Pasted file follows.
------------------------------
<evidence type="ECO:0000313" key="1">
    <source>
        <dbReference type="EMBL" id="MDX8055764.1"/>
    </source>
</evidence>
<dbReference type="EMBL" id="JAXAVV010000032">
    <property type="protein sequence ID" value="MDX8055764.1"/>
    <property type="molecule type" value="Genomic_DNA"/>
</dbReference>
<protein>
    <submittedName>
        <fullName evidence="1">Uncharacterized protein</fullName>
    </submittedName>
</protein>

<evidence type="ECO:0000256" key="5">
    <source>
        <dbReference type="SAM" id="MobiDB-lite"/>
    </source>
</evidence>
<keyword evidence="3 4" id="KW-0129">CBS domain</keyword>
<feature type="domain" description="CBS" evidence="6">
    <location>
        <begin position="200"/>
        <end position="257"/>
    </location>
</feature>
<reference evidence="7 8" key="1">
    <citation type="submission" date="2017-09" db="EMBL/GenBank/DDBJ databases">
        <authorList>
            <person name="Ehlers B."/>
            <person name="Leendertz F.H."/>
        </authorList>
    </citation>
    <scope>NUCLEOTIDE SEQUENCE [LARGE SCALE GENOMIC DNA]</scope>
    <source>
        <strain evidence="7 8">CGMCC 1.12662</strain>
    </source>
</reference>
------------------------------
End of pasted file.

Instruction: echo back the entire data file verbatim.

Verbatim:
<evidence type="ECO:0000313" key="1">
    <source>
        <dbReference type="EMBL" id="MDX8055764.1"/>
    </source>
</evidence>
<dbReference type="EMBL" id="JAXAVV010000032">
    <property type="protein sequence ID" value="MDX8055764.1"/>
    <property type="molecule type" value="Genomic_DNA"/>
</dbReference>
<protein>
    <submittedName>
        <fullName evidence="1">Uncharacterized protein</fullName>
    </submittedName>
</protein>

<evidence type="ECO:0000256" key="5">
    <source>
        <dbReference type="SAM" id="MobiDB-lite"/>
    </source>
</evidence>
<keyword evidence="3 4" id="KW-0129">CBS domain</keyword>
<feature type="domain" description="CBS" evidence="6">
    <location>
        <begin position="200"/>
        <end position="257"/>
    </location>
</feature>
<reference evidence="7 8" key="1">
    <citation type="submission" date="2017-09" db="EMBL/GenBank/DDBJ databases">
        <authorList>
            <person name="Ehlers B."/>
            <person name="Leendertz F.H."/>
        </authorList>
    </citation>
    <scope>NUCLEOTIDE SEQUENCE [LARGE SCALE GENOMIC DNA]</scope>
    <source>
        <strain evidence="7 8">CGMCC 1.12662</strain>
    </source>
</reference>